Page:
If Dugin is a Traditionalist, then he is the founder of a uniquely Russian interpretation of it, which instrumentalizes the original ideas of the 20th century Traditionalist scholars, but re-packages them so as to be useful in Dugin’s political Third Way-oriented worldview.  This is not to say that Dugin was not influenced by the Traditionalist school of thought, but rather that it does not play a major role in Dugin’s own thought.  And while it is true that there are plausible links between the Third Way and Traditionalist schools, the Third Way must be viewed first as a political system, and not as an entire worldview in and of itself.

Posted in Europe, Politics, RussiaComments (3)

Tradition, Antitradition and Countertradition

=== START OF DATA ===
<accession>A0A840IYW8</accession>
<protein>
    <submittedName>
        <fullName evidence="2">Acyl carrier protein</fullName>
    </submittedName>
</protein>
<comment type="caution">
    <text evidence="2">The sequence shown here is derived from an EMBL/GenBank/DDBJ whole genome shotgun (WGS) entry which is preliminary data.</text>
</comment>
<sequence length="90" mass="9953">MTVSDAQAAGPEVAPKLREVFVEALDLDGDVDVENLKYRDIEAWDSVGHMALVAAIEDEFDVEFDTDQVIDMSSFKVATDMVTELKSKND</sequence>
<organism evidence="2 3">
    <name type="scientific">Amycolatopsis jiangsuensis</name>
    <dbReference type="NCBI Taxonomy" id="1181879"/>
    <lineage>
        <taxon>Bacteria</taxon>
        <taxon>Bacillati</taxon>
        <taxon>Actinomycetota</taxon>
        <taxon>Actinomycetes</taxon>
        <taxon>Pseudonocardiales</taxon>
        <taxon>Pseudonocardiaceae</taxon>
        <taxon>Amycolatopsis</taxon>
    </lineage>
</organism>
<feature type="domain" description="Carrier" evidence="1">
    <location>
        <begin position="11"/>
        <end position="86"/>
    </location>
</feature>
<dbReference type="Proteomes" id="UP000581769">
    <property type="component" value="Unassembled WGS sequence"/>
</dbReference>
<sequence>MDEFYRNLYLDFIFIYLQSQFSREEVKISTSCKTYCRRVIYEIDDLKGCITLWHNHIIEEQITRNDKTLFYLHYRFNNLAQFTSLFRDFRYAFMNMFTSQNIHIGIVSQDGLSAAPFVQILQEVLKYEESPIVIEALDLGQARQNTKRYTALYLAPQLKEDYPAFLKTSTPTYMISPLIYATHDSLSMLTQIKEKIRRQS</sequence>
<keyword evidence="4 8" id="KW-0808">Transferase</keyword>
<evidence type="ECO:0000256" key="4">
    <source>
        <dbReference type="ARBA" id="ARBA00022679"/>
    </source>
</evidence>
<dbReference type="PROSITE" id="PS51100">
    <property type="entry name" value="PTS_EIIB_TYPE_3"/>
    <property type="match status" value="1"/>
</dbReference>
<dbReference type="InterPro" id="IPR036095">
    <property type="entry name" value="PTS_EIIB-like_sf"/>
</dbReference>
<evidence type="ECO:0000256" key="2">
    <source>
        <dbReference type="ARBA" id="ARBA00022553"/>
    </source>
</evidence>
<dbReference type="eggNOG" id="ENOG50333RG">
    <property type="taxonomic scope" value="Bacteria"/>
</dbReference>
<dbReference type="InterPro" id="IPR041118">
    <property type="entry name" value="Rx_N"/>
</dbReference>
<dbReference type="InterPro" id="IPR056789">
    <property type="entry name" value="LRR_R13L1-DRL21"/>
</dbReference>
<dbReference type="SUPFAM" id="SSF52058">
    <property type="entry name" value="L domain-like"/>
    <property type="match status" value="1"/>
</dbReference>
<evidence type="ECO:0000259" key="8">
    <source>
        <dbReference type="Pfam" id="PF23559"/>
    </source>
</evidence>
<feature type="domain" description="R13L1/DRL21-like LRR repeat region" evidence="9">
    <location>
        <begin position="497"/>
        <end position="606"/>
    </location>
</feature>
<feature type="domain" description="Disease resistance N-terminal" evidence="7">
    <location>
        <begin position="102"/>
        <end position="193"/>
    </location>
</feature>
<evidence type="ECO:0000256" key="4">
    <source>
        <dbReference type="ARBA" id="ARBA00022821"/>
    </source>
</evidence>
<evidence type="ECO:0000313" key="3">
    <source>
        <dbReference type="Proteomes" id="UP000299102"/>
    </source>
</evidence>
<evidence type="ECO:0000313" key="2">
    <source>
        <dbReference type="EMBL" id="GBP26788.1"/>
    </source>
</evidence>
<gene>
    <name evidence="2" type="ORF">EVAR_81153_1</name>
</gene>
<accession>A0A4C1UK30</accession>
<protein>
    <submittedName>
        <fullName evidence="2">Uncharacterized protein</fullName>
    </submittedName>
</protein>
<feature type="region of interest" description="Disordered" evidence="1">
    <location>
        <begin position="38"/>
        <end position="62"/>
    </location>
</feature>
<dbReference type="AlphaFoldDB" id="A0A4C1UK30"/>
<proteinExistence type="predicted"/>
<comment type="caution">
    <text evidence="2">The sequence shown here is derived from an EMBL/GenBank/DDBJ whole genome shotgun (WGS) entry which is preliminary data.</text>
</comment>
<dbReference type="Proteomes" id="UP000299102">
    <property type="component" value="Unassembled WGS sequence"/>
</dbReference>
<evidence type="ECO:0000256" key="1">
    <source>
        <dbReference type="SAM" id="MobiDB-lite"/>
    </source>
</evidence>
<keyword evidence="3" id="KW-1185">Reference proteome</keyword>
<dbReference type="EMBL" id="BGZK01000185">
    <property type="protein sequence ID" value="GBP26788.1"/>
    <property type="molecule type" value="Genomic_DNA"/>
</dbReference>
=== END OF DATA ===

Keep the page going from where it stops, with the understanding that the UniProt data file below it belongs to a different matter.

Most people who are familiar with the giants of the Traditionalist school such as Julius Evola or Rene Guénon understand what is meant by Tradition according to these authors.  In this context, “tradition” has a meaning which is far removed from mere custom or folklore.  Instead, “Tradition” takes on the facets of something which is divine and eternal.  In a word, it calls man back to what Schuon called the ”transcendent unity”.  Tradition contrasts with modernity, whose sight is limited in scope, and concerned with quantity, not quality.  Evola describes the Tradition as embodying that which is “solar,” or “heroic” in nature, while anti-tradition is the direct antithesis of that.